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How To Start A Lawn Mowing Business
I was first introduced to the lawn mowing business back in 1995. At the time I was managing a pest control franchise that serviced some very affluent neighborhoods. One evening I was finishing up a service call when my customer’s husband pulled up in a lawn service vehicle. He could tell that I was a bit perplexed as I knew that he was employed in the upper management of a retail store chain. He explained that while his “day job” paid well he made his real money through his lawn mowing business. I thought he was kidding until he presented me with some facts about the magnitude of the lawn care industry.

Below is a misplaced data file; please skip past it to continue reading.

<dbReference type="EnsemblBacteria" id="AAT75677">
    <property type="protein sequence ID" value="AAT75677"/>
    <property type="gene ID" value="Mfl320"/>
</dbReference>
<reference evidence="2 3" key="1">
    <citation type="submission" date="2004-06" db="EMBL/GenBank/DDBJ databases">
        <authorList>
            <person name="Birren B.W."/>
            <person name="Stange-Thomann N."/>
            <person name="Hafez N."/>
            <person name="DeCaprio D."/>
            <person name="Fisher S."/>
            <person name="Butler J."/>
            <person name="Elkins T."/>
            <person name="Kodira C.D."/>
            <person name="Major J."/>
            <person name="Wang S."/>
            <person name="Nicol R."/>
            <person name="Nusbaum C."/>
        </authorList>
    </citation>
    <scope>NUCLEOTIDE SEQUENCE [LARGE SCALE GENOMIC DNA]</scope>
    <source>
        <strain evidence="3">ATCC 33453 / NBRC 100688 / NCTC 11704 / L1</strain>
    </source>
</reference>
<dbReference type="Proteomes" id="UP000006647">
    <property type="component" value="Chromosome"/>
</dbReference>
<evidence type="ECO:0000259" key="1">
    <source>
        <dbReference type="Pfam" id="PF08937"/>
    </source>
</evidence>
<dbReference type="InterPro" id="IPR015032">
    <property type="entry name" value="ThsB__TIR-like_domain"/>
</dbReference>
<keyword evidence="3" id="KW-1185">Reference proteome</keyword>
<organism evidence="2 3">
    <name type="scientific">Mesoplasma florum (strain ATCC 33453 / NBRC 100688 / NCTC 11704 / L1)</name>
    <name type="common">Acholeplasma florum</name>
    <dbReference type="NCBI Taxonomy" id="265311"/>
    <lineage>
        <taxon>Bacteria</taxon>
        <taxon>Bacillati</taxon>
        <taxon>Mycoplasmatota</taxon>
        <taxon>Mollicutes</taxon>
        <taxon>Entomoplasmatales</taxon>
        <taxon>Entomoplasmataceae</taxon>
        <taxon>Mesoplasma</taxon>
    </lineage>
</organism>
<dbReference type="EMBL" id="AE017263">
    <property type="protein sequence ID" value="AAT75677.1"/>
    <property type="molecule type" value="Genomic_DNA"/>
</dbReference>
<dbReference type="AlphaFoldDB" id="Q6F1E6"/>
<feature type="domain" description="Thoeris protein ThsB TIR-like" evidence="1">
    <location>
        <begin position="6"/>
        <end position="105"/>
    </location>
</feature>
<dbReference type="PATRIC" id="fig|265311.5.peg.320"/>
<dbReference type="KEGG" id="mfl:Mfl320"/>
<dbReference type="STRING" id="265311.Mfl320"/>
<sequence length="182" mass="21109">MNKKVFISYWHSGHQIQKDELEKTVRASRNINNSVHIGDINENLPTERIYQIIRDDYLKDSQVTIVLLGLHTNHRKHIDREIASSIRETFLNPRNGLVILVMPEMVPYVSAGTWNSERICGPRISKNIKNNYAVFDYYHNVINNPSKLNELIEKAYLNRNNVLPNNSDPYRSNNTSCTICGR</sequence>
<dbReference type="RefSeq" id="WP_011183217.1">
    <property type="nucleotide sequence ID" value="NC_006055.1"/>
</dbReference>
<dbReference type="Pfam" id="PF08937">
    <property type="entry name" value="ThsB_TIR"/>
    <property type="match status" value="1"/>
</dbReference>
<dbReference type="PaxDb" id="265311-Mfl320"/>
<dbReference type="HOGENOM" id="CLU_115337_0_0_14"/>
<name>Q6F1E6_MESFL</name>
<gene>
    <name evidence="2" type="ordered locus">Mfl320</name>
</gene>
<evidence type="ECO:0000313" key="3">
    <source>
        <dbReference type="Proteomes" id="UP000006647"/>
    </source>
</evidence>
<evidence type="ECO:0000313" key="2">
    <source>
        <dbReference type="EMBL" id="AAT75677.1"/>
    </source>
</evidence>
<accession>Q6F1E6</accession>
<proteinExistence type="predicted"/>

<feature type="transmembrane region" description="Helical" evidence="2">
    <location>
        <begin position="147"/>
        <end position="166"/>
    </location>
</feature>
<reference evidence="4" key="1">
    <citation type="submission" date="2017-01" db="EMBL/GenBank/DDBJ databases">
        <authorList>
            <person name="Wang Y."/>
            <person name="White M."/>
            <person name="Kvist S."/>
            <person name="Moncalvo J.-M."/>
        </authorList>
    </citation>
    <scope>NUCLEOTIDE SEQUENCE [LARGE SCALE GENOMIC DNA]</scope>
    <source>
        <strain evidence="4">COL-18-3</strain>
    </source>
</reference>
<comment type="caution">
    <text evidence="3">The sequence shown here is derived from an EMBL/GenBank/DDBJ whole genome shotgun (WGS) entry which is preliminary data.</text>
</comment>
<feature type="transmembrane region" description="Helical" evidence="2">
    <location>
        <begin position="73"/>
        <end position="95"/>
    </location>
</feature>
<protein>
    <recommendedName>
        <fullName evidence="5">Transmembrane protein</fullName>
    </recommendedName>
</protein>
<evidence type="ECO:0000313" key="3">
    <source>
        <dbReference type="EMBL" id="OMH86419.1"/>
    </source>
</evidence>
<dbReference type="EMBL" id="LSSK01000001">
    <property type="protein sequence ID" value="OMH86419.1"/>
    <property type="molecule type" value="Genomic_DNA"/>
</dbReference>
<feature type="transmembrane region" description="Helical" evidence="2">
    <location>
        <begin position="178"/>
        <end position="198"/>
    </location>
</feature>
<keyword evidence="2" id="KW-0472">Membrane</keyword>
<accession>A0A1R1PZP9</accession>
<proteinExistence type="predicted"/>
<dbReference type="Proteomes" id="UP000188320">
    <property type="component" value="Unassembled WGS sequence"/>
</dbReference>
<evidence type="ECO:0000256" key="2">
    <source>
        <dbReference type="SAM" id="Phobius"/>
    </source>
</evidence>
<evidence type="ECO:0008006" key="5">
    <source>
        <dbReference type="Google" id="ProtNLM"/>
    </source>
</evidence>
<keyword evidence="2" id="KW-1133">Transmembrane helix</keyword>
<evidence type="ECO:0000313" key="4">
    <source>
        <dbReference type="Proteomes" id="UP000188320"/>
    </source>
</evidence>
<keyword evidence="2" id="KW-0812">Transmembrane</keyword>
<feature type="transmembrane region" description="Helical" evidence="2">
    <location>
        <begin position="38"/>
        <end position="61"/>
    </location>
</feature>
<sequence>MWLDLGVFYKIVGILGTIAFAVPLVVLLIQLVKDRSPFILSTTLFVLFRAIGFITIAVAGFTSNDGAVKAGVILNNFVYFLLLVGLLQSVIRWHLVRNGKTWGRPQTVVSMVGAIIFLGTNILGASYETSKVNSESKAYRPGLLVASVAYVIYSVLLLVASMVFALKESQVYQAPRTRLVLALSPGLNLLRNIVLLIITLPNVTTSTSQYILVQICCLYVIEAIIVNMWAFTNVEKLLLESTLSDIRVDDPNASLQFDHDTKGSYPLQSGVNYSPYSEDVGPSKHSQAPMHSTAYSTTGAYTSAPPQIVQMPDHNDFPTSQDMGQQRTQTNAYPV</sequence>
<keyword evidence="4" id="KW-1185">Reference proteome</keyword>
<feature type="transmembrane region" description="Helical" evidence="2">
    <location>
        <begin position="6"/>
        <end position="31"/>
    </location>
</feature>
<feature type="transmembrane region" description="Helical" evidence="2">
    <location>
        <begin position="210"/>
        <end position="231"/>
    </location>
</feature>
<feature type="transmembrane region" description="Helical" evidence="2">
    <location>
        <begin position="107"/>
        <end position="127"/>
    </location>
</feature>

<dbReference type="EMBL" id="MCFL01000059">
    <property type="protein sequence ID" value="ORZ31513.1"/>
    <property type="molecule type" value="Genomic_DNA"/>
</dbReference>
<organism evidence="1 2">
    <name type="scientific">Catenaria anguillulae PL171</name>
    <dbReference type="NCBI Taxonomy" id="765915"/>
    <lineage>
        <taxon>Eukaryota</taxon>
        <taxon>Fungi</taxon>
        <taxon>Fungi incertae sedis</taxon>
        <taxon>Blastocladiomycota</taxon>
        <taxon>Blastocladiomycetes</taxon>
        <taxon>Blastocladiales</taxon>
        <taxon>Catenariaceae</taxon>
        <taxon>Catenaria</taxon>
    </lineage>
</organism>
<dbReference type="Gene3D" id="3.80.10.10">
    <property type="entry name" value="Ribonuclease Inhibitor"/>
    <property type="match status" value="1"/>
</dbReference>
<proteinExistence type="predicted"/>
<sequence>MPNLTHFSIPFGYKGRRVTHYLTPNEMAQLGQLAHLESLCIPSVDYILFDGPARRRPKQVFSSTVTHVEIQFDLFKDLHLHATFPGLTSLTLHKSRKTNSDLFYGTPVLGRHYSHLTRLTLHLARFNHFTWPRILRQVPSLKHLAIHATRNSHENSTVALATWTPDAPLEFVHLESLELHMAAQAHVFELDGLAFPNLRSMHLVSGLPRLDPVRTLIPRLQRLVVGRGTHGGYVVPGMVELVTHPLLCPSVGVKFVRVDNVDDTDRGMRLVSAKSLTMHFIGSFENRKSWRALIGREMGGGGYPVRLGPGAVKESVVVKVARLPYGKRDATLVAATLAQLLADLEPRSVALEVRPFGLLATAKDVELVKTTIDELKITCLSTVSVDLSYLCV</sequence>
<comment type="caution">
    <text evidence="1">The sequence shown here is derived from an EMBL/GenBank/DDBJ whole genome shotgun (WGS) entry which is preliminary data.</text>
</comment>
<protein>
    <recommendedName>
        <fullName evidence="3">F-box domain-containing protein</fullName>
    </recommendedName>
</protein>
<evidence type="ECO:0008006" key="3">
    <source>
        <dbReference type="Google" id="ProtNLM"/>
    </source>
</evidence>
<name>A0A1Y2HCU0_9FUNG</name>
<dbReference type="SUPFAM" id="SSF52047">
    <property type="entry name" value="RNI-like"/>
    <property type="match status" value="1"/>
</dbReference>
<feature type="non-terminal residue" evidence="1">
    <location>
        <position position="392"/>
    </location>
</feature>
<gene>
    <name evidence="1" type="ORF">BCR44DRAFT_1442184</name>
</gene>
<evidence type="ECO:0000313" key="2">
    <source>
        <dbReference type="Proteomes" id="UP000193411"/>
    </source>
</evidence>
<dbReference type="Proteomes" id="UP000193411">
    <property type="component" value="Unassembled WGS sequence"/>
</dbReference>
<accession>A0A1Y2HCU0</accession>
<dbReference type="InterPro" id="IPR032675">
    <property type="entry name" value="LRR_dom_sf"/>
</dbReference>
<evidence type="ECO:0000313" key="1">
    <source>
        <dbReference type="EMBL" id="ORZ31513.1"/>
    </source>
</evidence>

He informed me that his crews maintained over 100 lawns weekly with an average fee of $75/lawn. That did not include pesticide and fertilizer application or landscaping. This was the base fee for just cutting the grass. He went further to explain that there were a wide variety of other services related to lawn and landscape maintenance that allowed him to keep his crews working virtually year round. Lawn mowing is big business!
How Large Is The Lawn Care Industry
The lawn maintenance industry is massive!
26 million U.S. homes utilize lawn care services.
Lawns cover 40.5 million acres in the United States.
800 million gallons of gasoline are consumed mowing grass each year.
3 million tons of fertilizer is used to fertilize lawns.
30,000 tons of pesticides are used yearly.
$30,000,000,000 spent on lawn care annually..
Lawn Care Equipment